Monday, September 9, 2013

Dr. Bronner's Castile Soap vs. Dr. Jacobs Naturals

I have used Dr. Bronner's Magic "All-One!" unscented baby mild soap for years. In the past, I have used it to wash my hair, clean my bathroom shower and sink, and use it as a hand soap in the kitchen and bathrooms. I mainly use it because it does not have an odor and it is as it says, unscented. Let me rephrase that. It does not contain perfumes or any odor that sets off my intolerance to odors. The ingredients contain castile soap and saponified oils. I do detect an odor, however, and it is probably the plastic container or the saponified oils that I smell. It wasn't until I attended the Natural Products Expo in Anaheim did I find that Dr. Bronner's had a competitor. There I found the Dr. Jacobs Naturals booth. It was the last day of the Expo and the vendor was giving away samples. Of course, I jumped at the opportunity to get a free 64 fl. ounce bottle of their castile soap. Comparing it to Dr. Bronner's soap, it is less concentrated so no need to add water. Although, Dr. Jacobs uses saponified oil, this manufacturer uses different oils than Dr. Bronner's soap.  Since the Expo, I had the opportunity to speak a representative from Dr. Jacobs. She did tell me that their product was less dense as in findings many people tend to add water to the Dr. Bronner's product. That I must agree as I have added water to thin the soap as well. Dr. Jacobs' product was formulated so their was no need for added water. They also supplied a pump to the bottle as their consumers found this essential for daily use. I agreed. The Dr. Bronner's product (product on the left in photo ) has a pump because it was a spare I saved from another product and thought it would come in handy. When shampooing or cleaning the pump comes in handy so as not to unnecessarily waste the soap. One of the things I didn't like about Dr. Jacobs is that they added caramel to the ingredients. I don't know the source of the caramel or whether it is artificial? In speaking to the representative she was to research this and get back to me. As of yet, no response. My second concern to odors is soy. And as I continue to be diligent in reading labels, I find soy in many cosmetic and soap products. So I am still anxious to find the source of the caramel as to whether it is soy based and another ingredient, phenoxyethanol was a concern.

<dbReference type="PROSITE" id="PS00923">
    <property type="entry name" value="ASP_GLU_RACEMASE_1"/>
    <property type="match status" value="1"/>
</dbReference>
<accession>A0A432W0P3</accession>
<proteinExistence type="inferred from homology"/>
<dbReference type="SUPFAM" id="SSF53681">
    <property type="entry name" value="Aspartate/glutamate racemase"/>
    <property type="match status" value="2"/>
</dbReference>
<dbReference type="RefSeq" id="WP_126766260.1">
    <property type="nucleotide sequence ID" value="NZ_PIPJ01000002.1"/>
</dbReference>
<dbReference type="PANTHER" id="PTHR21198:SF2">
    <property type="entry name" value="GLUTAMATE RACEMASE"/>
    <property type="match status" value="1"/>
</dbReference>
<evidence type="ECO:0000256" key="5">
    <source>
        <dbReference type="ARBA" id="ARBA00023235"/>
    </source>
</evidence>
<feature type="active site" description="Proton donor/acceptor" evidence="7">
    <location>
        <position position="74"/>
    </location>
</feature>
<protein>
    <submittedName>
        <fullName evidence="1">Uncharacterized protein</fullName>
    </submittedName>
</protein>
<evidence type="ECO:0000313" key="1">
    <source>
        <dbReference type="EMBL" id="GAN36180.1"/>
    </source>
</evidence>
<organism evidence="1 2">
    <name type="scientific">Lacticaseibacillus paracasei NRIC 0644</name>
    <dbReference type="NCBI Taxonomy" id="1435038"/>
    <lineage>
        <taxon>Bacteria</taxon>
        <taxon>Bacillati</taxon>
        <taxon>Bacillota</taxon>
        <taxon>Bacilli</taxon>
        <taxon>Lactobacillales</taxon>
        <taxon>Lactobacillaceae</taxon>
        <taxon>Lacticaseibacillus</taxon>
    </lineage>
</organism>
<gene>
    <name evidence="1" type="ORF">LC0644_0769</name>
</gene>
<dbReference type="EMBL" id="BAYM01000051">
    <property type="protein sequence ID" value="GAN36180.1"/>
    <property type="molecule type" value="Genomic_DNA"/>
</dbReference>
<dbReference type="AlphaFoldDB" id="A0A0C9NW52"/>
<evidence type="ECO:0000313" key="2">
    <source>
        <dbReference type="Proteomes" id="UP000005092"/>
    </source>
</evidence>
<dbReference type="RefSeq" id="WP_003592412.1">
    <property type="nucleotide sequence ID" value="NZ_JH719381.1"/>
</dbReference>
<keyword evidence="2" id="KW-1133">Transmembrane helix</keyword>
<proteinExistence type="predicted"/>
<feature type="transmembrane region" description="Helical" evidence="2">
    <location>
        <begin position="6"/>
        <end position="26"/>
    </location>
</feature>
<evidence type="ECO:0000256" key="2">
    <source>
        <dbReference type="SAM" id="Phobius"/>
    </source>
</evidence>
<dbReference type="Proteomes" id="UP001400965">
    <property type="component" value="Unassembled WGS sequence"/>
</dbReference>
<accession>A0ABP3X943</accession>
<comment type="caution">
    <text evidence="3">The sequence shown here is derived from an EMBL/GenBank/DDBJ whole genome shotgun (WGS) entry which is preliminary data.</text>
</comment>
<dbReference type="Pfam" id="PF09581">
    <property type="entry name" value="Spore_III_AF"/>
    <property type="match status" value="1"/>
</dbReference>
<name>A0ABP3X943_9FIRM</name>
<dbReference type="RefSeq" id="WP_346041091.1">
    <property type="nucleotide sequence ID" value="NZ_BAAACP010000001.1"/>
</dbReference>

Have you used these soaps in your hair?

Nonetheless, I like both products. I do find that Dr. Bronner's more drying to my skin and hair. I do not recommend it for my 4b/c hair as it is very drying. I have not yet used Dr. Jacobs to wash my hair. At the Dr. Bronner's booth located in the Natural Products Expo, the representative recommended another Dr. Bronner's product that I should use to close the hair follicles after shampooing with the castile soap. In this way, I would not be drowning my hair with too much water. Yes, I found out that you can over water your hair. This product, Dr. Bronner's Organic Shikakai Conditioning Hair Rinse has a citrus smell so I was hesitant to use it. The instructions recommend that you use 1-2 capsules in water, rinse hair and then use their leave-in conditioner. I was not familiar with the hair rinse prior to the Expo and definitely did not know of Dr. Bronner's leave-in conditioner. I rather not use the hair rinse just because of the citrus odor, however, I did want to know if I would notice a change in the dryness of my hair after using it. The "jury is still out". I could blame it on my whacky thyroid, or that I didn't use the correct amount of hair rinse, but so far, I didn't see a difference. I would still use Dr. Bronner's unscented soaps for other household purposes but as it were I do not like it to wash my hair.

However, I would purchase as it and Dr. Jacobs as they are both good products for household use and good for those who need overall unscented product in their daily use.